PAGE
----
Married- Sexual Skillset
There is so much shame and taboo surrounding our sexual expressions that it’s no wonder we struggle so much with talking to our partners about our sexual desires. We have a hard time even coming to terms with what we want for ourselves, let alone have the courage to speak up to one another. Why is this?
Let’s start with you guys…there are loads of reasons and conditioning that plays into your silence, starting with some of your early sexual encounters. Where do most men learn about sex and sexuality? Porn. Yes, the ever-realistic, always accurate, end all and be all of sexual expression. Not that I’m against watching well endowed men contort models into impossible sexual positions and examining close ups of their pink parts…it’s simply not an accurate reflection of human sexuality.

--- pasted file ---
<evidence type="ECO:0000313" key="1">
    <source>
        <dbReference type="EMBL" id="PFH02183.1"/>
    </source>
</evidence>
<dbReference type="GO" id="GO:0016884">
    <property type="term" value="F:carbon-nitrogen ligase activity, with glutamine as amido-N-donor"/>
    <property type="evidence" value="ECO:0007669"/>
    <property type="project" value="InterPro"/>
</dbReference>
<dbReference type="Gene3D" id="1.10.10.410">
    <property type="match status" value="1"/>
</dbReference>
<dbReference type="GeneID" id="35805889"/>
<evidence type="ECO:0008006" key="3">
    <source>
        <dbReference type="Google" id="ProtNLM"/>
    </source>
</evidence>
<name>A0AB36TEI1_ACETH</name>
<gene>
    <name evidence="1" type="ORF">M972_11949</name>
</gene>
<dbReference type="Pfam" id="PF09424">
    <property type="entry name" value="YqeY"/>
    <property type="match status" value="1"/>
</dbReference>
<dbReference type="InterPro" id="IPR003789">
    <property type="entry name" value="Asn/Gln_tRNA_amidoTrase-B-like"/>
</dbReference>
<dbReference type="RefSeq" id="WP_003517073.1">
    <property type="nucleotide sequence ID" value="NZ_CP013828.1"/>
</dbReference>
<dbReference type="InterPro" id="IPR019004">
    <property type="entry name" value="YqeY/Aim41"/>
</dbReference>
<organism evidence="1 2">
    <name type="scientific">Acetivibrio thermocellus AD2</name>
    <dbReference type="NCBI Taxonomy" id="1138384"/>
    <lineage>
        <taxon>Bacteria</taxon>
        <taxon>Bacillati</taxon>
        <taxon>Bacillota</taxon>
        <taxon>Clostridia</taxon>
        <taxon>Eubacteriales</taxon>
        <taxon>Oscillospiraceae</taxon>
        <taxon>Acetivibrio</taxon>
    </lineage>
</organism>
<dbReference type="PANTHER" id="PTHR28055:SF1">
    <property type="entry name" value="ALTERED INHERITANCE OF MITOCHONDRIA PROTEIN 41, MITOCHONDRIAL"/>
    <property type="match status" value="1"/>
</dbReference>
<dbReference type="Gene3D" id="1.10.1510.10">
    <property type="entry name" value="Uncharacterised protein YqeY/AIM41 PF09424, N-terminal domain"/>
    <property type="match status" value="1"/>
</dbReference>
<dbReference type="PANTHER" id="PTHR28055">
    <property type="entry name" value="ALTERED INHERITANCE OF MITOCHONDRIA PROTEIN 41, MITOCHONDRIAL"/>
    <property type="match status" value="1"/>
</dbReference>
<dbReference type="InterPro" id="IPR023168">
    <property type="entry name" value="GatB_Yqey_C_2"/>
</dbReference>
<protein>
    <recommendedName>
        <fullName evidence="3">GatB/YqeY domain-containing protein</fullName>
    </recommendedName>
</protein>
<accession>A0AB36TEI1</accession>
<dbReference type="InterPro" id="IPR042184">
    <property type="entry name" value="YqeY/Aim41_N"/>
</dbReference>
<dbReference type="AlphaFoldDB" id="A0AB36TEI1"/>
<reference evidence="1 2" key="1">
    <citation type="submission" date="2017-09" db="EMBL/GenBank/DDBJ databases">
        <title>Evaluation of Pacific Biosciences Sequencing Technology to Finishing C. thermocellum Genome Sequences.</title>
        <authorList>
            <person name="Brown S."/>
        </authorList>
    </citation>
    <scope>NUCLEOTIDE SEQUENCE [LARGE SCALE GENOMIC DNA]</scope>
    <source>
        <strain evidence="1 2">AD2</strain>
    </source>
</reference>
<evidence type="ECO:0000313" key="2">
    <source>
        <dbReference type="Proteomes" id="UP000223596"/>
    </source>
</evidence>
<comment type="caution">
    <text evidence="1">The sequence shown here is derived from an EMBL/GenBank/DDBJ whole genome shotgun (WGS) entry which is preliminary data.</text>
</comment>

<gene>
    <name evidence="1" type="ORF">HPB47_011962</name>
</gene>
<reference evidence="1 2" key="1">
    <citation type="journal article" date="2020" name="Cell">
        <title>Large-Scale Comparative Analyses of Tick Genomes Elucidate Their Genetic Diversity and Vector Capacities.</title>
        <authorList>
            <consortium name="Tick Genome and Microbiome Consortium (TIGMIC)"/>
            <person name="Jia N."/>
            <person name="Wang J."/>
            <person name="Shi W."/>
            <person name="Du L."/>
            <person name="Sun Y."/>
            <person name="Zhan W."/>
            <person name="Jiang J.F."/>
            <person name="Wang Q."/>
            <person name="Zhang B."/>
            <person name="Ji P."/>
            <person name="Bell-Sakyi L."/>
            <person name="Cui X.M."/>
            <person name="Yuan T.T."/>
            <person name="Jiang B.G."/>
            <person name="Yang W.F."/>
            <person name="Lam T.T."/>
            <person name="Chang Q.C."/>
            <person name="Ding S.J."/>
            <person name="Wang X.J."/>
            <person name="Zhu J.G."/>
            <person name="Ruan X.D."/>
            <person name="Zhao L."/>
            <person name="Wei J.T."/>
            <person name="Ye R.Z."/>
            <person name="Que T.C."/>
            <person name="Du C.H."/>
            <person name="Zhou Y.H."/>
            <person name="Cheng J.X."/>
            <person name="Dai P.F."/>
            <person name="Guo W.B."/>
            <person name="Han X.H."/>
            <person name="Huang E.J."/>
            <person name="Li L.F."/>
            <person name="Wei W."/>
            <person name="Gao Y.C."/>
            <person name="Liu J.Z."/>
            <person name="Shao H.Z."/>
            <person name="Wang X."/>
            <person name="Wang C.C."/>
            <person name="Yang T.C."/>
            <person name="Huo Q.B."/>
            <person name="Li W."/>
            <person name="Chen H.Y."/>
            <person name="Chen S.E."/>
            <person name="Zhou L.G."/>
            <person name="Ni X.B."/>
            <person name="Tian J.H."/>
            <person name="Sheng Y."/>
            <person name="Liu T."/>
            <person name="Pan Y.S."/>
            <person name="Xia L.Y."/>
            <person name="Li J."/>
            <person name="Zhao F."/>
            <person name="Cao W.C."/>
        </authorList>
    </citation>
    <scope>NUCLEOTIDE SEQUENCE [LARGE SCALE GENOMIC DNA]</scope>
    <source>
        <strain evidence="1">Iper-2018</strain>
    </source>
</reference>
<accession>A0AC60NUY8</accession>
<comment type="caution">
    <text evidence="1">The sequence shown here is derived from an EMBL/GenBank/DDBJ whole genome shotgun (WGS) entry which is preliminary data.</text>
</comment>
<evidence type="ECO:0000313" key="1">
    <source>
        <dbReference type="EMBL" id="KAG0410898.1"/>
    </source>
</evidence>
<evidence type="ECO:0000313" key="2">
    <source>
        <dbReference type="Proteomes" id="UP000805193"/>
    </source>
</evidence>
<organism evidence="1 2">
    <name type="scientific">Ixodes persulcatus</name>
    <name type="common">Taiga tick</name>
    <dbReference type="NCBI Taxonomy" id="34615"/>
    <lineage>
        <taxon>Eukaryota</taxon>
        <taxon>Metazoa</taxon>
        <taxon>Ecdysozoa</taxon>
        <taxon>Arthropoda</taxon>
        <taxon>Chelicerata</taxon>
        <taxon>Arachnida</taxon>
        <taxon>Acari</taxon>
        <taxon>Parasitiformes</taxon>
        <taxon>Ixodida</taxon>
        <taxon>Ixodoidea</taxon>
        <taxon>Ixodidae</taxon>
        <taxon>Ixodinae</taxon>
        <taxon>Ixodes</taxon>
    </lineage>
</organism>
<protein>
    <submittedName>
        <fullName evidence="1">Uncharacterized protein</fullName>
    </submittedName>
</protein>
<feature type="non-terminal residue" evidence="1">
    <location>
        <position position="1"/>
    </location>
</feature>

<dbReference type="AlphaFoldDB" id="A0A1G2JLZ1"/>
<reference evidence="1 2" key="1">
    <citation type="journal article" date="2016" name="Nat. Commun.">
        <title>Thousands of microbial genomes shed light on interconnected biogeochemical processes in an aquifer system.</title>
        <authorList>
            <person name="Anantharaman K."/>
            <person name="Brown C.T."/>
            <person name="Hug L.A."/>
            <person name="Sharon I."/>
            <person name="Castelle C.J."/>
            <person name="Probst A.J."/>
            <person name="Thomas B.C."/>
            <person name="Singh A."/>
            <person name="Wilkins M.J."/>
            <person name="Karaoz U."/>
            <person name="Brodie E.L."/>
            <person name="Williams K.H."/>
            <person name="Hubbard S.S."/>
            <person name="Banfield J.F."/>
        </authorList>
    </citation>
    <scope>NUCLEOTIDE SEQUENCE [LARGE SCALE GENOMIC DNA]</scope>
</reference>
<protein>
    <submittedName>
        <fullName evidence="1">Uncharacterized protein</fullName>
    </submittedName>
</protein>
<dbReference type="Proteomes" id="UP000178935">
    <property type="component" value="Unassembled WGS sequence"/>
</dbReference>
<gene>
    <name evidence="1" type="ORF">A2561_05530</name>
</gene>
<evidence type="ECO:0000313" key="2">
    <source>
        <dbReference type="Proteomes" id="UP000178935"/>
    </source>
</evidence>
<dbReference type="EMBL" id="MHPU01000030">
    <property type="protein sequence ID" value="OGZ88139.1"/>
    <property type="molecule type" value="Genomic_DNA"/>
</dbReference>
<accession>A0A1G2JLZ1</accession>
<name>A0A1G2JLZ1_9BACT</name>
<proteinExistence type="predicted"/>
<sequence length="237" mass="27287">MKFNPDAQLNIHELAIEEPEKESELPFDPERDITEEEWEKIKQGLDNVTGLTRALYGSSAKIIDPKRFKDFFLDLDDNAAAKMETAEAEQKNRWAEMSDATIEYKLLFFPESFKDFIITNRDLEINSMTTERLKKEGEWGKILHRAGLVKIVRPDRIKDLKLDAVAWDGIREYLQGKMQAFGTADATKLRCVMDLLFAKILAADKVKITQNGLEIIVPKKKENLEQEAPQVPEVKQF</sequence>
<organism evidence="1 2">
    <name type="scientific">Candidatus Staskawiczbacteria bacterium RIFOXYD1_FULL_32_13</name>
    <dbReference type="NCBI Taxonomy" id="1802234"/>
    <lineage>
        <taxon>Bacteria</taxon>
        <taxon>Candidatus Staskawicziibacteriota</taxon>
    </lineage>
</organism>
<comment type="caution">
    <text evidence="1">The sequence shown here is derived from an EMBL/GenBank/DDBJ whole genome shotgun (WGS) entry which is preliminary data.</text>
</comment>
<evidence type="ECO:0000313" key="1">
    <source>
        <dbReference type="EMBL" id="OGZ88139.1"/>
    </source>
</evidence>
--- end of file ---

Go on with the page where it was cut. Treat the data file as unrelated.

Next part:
Rather than entertainment, it’s become educational material for men and creates expectations that are difficult, if not impossible to live up to. This not only goes for your expectations of women’s bodies, what we enjoy and how we prefer to be touched, but for your own expectations of your bodies, your sexual capacities and your ability to satisfy women as well. When you start to compare yourselves to those who depend on lighting, makeup, angles and fluffers to look the way they do, you set yourself up for feelings of inadequacy and insufficiency.